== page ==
In fact, I always make a bigger bird than I think I'll need for Thanksgiving so I'm sure to have four cups or so of leftover turkey meat after everyone has had their fill of next-day bone-gnawing.

It's pretty simple to achieve. Boil up half a box of spaghetti. Sauté some mushrooms. Make a white sauce by sprinkling flour on the mushrooms, cooking till the flour loses its raw taste, whisking in chicken broth and milk (or a combo of milk and half-and-half, if you want it richer, or even all half-and-half), then cooking till it's thick and creamy. Stir in chopped turkey, the spaghetti, grated Parmesan cheese and seasoning and turn it into a buttered baking dish. Top with Parmesan-enriched bread crumbs and bake till the top is golden-brown.

Then serve it up. Underneath that golden-brown, crunchy top it's rich, creamy and savory: old-fashioned comfort food at its best.

Preceded by a simple green salad and joined by a glass of full-bodied white wine, it's the perfect post-Thanksgiving dinner. 


Crazy-good classics: Leslie Brenner's favorite Thanksgiving dishes

One day in the early autumn of 2006, a conversation I had with one of my colleagues at The Los Angeles Times, where I was Food Editor at the time, would change Thanksgiving for me forever. And not just me: What came out of that conversation -- with my colleague Russ Parsons, a longtime food editor, staff writer, cookbook author and one of the best cooks I've ever had the pleasure to know -- changed Thanksgiving for dedicated home cooks all over America.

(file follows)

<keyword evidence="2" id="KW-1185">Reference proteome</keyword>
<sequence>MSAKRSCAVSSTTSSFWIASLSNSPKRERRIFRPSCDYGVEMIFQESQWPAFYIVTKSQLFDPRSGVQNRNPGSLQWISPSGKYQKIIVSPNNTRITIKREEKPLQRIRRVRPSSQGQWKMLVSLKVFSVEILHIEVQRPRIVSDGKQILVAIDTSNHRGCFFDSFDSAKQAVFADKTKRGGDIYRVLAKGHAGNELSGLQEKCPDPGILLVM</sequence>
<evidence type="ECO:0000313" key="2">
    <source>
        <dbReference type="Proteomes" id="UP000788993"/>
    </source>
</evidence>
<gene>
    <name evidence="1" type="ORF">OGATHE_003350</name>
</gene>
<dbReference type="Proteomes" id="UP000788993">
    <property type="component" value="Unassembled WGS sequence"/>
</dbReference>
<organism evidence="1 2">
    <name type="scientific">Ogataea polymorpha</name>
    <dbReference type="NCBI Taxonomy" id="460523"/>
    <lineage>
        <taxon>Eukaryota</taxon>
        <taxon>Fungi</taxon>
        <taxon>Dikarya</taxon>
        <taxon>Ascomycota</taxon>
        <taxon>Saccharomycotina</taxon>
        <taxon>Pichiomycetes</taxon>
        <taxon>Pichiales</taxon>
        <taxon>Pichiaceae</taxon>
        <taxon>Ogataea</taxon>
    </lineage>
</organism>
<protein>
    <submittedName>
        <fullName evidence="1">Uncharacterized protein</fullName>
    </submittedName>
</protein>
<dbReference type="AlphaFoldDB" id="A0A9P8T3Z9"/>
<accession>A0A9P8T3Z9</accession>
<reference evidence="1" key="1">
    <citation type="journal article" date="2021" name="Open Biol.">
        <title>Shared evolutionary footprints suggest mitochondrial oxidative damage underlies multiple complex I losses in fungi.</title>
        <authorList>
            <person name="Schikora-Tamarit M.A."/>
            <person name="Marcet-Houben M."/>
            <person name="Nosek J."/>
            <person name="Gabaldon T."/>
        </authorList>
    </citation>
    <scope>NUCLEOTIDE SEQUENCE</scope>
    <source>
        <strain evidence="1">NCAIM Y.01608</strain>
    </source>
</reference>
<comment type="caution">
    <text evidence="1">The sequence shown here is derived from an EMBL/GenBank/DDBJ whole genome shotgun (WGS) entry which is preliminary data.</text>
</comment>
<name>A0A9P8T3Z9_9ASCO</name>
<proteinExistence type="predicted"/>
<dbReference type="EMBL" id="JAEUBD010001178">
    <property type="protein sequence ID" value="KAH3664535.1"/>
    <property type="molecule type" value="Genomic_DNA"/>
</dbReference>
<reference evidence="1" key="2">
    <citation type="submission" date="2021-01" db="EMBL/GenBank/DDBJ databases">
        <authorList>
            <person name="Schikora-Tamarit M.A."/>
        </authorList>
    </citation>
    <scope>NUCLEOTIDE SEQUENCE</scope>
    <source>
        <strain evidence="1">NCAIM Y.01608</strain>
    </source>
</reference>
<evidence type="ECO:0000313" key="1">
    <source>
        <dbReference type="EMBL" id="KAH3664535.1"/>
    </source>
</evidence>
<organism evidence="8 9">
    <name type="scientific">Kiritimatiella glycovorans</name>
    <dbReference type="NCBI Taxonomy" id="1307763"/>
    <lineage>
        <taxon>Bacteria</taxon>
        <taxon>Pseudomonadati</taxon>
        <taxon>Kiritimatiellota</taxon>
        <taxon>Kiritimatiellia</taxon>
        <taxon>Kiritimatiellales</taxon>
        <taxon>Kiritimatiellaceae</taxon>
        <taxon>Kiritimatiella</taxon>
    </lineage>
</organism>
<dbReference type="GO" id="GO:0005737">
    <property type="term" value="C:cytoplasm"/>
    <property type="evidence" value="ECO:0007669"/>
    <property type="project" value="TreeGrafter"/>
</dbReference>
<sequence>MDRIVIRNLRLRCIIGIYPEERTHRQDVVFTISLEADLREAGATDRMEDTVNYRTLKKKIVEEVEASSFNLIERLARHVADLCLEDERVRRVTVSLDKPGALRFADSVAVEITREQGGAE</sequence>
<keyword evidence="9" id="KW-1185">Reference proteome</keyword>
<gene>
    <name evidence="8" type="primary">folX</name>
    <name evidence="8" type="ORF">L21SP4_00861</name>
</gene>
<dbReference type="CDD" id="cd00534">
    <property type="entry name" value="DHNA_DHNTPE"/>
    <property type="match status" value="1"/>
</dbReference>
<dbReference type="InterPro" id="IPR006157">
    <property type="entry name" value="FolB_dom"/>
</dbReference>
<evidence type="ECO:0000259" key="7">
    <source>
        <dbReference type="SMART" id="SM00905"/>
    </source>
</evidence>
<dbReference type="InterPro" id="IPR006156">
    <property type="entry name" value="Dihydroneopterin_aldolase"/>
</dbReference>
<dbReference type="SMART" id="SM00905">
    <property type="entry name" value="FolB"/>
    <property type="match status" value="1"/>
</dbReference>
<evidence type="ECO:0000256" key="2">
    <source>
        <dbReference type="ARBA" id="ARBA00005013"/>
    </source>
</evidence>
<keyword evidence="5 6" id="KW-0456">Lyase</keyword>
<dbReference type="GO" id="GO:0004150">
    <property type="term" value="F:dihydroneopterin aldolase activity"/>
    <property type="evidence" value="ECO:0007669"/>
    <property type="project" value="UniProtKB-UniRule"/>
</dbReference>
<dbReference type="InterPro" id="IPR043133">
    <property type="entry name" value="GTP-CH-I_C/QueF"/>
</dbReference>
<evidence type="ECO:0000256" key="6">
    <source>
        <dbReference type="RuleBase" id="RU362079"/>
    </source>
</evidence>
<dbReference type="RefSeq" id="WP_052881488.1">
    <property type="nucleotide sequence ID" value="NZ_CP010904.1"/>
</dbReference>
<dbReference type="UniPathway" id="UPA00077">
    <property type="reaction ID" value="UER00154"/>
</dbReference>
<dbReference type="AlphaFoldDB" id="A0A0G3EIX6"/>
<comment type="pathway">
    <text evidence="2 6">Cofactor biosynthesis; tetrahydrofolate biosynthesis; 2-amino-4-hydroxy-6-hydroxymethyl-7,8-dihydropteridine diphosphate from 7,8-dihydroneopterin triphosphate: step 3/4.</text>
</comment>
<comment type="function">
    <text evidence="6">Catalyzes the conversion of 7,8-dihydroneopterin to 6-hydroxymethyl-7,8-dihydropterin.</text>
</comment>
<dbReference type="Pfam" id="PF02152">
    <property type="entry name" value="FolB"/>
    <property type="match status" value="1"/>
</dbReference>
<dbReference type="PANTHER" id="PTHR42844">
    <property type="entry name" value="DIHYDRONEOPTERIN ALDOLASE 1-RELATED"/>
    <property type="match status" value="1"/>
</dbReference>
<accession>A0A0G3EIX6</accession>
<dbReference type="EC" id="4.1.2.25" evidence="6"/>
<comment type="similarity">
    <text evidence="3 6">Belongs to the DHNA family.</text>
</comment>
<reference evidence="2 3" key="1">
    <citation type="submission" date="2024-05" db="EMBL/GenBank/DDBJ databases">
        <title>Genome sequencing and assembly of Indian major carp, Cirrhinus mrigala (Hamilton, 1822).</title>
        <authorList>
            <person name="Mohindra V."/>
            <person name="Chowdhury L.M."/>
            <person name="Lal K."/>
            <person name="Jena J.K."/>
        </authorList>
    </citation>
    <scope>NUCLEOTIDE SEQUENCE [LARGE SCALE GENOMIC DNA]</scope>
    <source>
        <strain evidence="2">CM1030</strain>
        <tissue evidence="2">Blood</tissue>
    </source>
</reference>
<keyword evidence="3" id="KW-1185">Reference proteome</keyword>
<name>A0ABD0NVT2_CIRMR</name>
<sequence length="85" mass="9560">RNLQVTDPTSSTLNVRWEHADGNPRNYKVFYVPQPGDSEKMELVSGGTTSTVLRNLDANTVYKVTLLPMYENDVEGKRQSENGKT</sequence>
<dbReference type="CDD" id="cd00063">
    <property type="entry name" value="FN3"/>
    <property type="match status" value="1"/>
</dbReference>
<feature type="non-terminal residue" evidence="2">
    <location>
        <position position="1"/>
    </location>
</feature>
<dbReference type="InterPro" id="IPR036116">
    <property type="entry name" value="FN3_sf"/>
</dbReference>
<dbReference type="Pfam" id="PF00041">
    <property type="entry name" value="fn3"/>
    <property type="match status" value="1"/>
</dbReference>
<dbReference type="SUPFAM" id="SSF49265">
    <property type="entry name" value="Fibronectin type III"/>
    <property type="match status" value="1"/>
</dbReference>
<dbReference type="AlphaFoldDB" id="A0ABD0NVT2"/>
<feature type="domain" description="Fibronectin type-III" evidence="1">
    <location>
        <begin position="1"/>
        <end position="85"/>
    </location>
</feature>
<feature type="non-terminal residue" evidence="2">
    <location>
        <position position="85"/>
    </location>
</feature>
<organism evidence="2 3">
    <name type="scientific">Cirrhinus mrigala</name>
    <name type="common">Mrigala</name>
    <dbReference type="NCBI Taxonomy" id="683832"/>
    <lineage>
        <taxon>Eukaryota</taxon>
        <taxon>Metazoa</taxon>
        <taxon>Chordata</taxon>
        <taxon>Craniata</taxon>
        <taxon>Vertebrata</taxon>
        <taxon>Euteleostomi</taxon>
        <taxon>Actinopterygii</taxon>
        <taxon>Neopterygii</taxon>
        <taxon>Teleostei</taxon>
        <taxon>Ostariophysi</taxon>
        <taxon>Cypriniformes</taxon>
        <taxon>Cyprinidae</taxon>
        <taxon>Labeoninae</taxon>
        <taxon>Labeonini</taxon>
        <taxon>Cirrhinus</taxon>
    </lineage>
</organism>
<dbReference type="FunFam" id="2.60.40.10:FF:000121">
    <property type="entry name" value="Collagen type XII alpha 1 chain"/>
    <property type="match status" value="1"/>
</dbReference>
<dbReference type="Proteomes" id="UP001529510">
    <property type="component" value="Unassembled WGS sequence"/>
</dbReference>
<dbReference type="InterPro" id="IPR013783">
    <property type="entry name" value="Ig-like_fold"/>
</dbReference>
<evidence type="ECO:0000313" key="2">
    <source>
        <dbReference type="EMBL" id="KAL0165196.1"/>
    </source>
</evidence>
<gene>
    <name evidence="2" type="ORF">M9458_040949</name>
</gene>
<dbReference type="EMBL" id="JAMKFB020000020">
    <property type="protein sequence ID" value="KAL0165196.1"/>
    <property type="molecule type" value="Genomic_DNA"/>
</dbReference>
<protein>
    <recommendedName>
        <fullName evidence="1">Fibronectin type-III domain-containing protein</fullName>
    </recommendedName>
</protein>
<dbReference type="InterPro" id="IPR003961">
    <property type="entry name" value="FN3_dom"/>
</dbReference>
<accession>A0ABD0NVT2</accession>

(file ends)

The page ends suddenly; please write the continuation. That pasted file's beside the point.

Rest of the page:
Russ was somewhat obsessed at the time with technique for roasting poultry (and other meats) practiced by Judy Rodgers, the gifted chef-owner of Zuni Cafe in San Francisco. (Rodgers passed away in 2013). If you've ever been to Zuni Cafe or cooked from the Zuni Cafe Cookbook, you may have feasted on its famous roast chicken. The secret behind its incredible flavor, succulence and crisp, golden-brown skin is generously salting the bird a day or two before you roast it, then letting the skin air-dry for hours. It's a trick Rodgers learned from old-school home cooks in the French countryside. Try roasting a chicken this way, and you'll never do anything else.

Anyway, I was as enamored of the technique as Russ was. One day I said to Russ, "Hey, Russ, have you ever tried giving a turkey the Judy treatment?"